Casual-dining reduced offer (like sliders, baguettes, croissants, sushi, quesadillas, salads and snacks), and candy shop and cafeteria (sweet and salty crepes, specialty coffees, frappes and smoothies, teas and pastry).

What are your top menu items?

Baguettes, sodas, combos and VIP meals (sliders, sushis, quesadillas, salads and snacks).

What kinds of specialty drinks do you offer?

Blended and espresso beverages, cocktails and spirits.

What are the biggest challenges of an in-theatre dining operation?

Constant innovation in food and beverages. VIP product differentiation offering.

How has in-theatre dining impacted your staffing and workload?

We have efficient training processes that help our staffing to assure standardization. All our products are adapted to be prepared in this operation model.

In locations where you serve alcohol, what is the percentage of sales from alcohol?

It represents ten percent of total sales.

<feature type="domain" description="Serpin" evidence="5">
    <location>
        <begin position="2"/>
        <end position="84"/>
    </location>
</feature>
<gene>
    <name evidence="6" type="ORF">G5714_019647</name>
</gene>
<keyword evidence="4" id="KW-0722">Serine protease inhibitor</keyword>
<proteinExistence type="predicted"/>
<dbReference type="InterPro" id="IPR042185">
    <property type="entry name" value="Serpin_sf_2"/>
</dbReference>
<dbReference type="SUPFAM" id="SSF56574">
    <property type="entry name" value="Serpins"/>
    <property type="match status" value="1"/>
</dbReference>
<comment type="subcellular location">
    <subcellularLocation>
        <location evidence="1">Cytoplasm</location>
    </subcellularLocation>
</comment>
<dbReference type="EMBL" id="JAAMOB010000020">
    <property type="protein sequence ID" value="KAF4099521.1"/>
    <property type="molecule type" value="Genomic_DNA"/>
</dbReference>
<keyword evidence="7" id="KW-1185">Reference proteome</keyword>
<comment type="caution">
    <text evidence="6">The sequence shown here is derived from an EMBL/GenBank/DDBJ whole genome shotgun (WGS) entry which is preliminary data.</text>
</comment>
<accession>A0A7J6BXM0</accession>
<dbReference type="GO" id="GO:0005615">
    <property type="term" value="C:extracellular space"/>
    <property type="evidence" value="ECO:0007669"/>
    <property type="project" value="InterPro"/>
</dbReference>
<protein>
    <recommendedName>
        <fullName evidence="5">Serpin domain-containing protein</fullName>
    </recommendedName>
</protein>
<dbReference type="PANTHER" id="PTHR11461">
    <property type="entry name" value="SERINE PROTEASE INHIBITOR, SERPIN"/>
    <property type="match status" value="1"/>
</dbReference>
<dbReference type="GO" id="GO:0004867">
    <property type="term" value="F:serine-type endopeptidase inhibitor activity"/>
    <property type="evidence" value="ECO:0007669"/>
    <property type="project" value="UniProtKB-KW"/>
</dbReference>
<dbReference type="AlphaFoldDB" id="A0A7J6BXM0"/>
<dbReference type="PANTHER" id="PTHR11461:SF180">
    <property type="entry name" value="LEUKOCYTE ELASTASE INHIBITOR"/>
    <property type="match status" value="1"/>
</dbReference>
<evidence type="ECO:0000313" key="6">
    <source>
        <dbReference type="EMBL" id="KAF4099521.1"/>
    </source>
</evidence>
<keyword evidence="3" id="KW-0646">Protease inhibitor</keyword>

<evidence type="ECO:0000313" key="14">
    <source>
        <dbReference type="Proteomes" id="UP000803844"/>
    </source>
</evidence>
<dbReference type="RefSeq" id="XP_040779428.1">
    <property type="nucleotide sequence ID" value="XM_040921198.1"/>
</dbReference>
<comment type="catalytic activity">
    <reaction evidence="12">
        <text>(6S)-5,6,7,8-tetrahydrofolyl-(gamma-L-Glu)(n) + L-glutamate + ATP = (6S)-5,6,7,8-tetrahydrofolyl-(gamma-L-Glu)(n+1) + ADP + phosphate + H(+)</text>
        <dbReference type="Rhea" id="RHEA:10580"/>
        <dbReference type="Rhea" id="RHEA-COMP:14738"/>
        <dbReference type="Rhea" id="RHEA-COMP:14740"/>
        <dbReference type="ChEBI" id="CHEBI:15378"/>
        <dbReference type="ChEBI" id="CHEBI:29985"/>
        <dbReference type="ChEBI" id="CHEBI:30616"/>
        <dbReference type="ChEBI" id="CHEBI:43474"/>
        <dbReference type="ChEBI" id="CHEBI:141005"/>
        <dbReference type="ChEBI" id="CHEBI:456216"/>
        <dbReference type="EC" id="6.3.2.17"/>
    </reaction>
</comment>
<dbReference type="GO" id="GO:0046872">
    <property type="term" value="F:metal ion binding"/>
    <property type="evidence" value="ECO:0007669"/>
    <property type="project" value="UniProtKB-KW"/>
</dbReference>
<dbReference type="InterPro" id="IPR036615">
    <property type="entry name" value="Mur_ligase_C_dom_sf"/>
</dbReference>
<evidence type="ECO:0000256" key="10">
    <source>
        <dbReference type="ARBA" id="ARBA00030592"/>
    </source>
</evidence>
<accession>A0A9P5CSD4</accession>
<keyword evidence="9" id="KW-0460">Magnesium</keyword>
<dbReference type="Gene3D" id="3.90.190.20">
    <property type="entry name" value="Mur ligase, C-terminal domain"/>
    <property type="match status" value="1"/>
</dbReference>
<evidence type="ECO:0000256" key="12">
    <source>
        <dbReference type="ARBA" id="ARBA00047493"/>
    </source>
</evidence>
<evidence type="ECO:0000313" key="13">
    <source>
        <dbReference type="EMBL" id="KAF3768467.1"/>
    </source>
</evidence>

In instances where you’ve put in a bar, what type of feedback have you received from your patrons?

It´s a unique VIP experience. It helps people to relax and have a good time.

In locations where a kitchen is mandated, what kind of cost does this add to the construction?

All Cinépolis VIP complexes have an industrial kitchen, which represents five percent of the total investment.

What advice would you give someone looking to start in-theatre dining service?

Having efficient processes, so you can finish all the orders in an audit in 20 minutes.

 

Francisco Schlotterbeck

CEO, Silverspot Cinema USA

What kind of in-theatre dining service do you offer?

We have servers to take orders from 15 minutes prior to the showtime up until the previews start to show. Our service is done all with disposable packaging.